Opera TV Emulator: Getting Started

Installation & launch

The Opera TV Emulator is provided via a Linux system image that should be launched using an Oracle VirtualBox virtual machine. This ensures a test environment for web developers that is as close to a real device system as possible. VirtualBox works on the most common operating systems, such as Windows, Linux and Mac OS X.

Installation

  1. Download and install the most recent Oracle VirtualBox package for your OS version from the VirtualBox website. For help with installation, see the VirtualBox user manual.
  2. Extract the TV Emulator VirtualBox image package to any folder you prefer to use as a virtual images store.
  3. Double-click on the TVEmulator.vbox file - the virtual machine should be automatically installed in the VirtualBox application.

You can also install the image from within the VirtualBox application. Just open the VirtualBox launcher and from the Machine menu, choose Add and open the TVEmulator.vbox file. You can also use the shortcut CTRL+A.

Some Linux distributions already ship with an open source version of VirtualBox. The Opera TV Emulator package was specifically developed for the Oracle VirtualBox binary version, so it may not work with this alternative open source version.

Launch

There are two ways to launch the Opera TV Emulator; you can double-click the TVEmulator.vbox file, or you can open the VirtualBox application, select the TV Emulator machine, and press Start.

If you plan to use the Opera TV Emulator regularly and want a quick way to launch it, you can create a shortcut to your TVEmulator.vbox file and place it on your desktop or in your applications menu.

Using the Opera TV Emulator

With a keyboard and mouse

The Opera TV Emulator can be used as a standard, lightweight browser. Using the address bar, you can navigate through Web pages.

To hide or show the address bar, press F1. Use the cursor keys for directional/spatial navigation, Enter to activate a link or control, and Backspace to go back.

To exit the TV Emulator, just click the X in the upper-right corner of the emulator screen in Linux and Windows, or upper-left corner for Mac OS X, and choose Send the shutdown signal; this option is usually selected by default.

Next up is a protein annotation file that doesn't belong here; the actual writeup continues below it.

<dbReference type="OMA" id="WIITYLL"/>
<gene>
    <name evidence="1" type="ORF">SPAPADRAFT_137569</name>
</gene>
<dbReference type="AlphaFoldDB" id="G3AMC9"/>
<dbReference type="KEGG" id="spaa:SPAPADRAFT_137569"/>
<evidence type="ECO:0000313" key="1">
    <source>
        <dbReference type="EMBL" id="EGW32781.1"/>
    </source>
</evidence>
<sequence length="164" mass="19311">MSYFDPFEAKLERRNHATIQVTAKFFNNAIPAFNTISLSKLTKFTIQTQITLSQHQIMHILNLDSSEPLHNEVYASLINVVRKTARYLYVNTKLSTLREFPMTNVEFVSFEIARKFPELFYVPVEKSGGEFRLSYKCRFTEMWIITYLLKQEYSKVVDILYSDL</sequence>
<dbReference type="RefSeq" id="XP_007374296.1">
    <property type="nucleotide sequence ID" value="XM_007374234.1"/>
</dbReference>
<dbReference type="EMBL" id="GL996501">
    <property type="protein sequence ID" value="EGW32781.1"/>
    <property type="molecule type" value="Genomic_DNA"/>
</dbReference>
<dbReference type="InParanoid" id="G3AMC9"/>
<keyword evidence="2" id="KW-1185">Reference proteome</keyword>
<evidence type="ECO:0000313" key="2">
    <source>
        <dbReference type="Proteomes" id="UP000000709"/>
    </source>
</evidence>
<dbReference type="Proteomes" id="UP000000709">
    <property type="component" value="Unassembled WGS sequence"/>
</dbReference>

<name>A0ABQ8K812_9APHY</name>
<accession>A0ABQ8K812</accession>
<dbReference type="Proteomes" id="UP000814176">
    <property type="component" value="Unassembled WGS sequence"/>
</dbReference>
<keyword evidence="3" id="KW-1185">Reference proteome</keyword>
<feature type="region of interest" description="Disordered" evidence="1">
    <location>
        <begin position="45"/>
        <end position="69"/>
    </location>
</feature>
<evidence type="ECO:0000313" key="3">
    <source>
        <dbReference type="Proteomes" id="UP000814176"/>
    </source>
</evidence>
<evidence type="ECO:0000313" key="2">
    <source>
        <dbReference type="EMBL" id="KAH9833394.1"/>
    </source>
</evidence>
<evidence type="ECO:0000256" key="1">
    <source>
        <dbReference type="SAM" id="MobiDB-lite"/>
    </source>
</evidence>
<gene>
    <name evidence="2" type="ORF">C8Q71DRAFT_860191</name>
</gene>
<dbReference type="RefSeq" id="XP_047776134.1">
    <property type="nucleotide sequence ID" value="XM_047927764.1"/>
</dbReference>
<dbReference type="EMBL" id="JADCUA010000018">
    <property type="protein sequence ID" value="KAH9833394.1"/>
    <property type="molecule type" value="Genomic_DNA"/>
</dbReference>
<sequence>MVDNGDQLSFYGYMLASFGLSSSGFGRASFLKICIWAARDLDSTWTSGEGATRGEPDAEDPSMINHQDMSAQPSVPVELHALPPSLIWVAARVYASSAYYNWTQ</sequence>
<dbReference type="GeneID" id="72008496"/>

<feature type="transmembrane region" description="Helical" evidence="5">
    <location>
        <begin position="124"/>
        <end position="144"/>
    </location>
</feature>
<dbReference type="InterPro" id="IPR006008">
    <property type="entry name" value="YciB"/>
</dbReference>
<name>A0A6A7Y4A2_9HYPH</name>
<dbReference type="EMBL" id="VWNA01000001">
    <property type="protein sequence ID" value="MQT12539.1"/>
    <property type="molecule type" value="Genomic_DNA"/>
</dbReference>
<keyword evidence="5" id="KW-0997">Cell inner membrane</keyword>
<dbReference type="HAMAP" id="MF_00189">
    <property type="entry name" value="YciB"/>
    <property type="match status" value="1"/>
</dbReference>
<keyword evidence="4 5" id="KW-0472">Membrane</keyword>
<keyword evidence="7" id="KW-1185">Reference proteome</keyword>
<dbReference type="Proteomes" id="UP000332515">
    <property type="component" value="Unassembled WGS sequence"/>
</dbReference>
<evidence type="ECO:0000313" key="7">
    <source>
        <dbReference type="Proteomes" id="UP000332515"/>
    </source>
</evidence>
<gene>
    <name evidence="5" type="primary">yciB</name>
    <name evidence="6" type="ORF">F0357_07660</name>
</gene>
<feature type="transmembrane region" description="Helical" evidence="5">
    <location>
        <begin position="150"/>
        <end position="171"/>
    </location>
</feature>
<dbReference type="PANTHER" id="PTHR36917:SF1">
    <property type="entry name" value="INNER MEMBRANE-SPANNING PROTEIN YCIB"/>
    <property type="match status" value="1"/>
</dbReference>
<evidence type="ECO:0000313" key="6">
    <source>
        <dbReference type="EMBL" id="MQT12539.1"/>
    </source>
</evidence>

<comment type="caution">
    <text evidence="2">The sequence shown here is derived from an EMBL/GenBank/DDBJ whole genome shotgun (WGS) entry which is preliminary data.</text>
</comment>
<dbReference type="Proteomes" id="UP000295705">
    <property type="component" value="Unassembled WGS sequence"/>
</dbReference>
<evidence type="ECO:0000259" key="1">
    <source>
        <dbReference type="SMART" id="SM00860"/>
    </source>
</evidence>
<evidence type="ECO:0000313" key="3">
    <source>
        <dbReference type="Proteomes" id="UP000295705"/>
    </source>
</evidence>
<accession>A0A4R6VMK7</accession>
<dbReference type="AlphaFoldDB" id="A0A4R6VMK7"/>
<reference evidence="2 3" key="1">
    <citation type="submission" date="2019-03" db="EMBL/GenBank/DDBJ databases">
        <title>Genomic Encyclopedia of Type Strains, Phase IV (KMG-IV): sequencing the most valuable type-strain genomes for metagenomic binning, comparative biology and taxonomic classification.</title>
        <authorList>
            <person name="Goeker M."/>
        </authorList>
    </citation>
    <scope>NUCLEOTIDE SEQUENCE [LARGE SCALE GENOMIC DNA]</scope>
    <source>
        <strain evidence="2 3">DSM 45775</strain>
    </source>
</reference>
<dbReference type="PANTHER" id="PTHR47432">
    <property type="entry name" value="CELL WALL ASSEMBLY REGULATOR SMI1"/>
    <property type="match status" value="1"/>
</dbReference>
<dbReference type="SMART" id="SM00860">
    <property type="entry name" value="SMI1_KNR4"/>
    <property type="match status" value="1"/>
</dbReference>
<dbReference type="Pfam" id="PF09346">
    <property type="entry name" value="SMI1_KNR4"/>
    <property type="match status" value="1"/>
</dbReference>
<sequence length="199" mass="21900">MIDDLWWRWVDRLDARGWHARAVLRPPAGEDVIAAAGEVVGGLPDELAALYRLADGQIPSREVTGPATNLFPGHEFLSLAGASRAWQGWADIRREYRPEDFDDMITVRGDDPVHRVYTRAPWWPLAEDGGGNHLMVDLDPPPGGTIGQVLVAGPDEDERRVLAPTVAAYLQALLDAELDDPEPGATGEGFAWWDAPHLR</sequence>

It is not recommended to select Power off the machine, as this option will not allow the system to close in the correct way. This may be harmful for the TV Emulator’s Linux system.

With a web remote control

Another, much more powerful way of controlling the TV Emulator is through a web remote control.

To do this, launch a browser on your host machine and type http://localhost:5555. The remote itself works in all browser. However, if you’d like to take advantage of the remote debugging functionality with Opera Dragonfly, you should use a recent version of the Opera desktop browser.

If you would like to use the web interface, you should make sure that no other application blocks port 5555.

You should now see the remote control image. The buttons on the remote control will operate the Opera TV Emulator as described below (see the information on adjusting the remote control settings):

Remote control button functions

Developing web projects with the Opera TV Emulator

With the Opera TV Emulator you can test any Web pages stored on your local computer. Firstly, you should share your working folder with the TV Emulator Linux system:

  1. Make sure the TV Emulator is turned off
  2. Open the VirtualBox application
  3. Right-click on TV Emulator and select Settings…
  4. From list on the left, choose Shared Folders
  5. Click + and add folder you would like to share (select auto-mount)
  6. Confirm your changes
  7. Start the TV Emulator

To access your project files, type the following link in the TV Emulator: file://localhost/mydata/sf_foldername, where foldername is the name of the folder you set to be shared.

Supported media formats

The following audio/video media formats are supported by the Opera TV Emulator:

TypeMediaMIMEContainerVideo codecAudio codec
VideoAVCvideo/mp4MP4MPEG-4 AVC(H.264)
Main and High Profiles
Up to Level 4(inclusive)
MPEG-1/MPEG-2
Audio Layer 3
Mono/Stereo
16-320kbps; SBR/VBR
32kHz/44.1kHz/48kHz
AAC-LC
Mono/Stereo
16-320kbps; SBR/VBR
32kHz/44.1kHz/48kHz
HE-AAC
Mono/Stereo
16-320kbps; SBR/VBR
32kHz/44.1kHz/48kHz
AudioMP3audio/mp3MP3MPEG-1/MPEG-2
Audio Layer 3
Mono/Stereo
16-320kbps; SBR/VBR
32kHz/44.1kHz/48kHz
audio/mpeg
AAC-LCaudio/mp4MP4AAC-LC
Mono/Stereo
16-320kbps; SBR/VBR
32kHz/44.1kHz/48kHz
HE-AACaudio/mp4MP4HE-AAC
Mono/Stereo
16-320kbps; SBR/VBR
32kHz/44.1kHz/48kHz

Installing the H.264 decoder

Distribution of the H.264 decoder is blocked by proprietary rights, so appropriate libraries are not provided in the TV Emulator package. Nevertheless, the license permits the end user to use the decoder for free. The steps below describe one possible way of installing this decoder.

  1. Create shared folder with the name plugins. See the Installation Guide for information on how to share a folder.
  2. Download the gstreamer0.10-x264 package and the libx264 package for i386 platform.
  3. Unpack both packages (for Windows you can use an application such as 7zip to do that).
  4. From both packages, copy all files from the /usr/lib folder to your plugins folder.
  5. Launch the TV Emulator.

You should now be able to watch all H.264 media.

DevRel Team by DevRel Team in Tv

Article tags: emulator tv

Licensed under a Creative Commons Attribution 3.0 Unported license.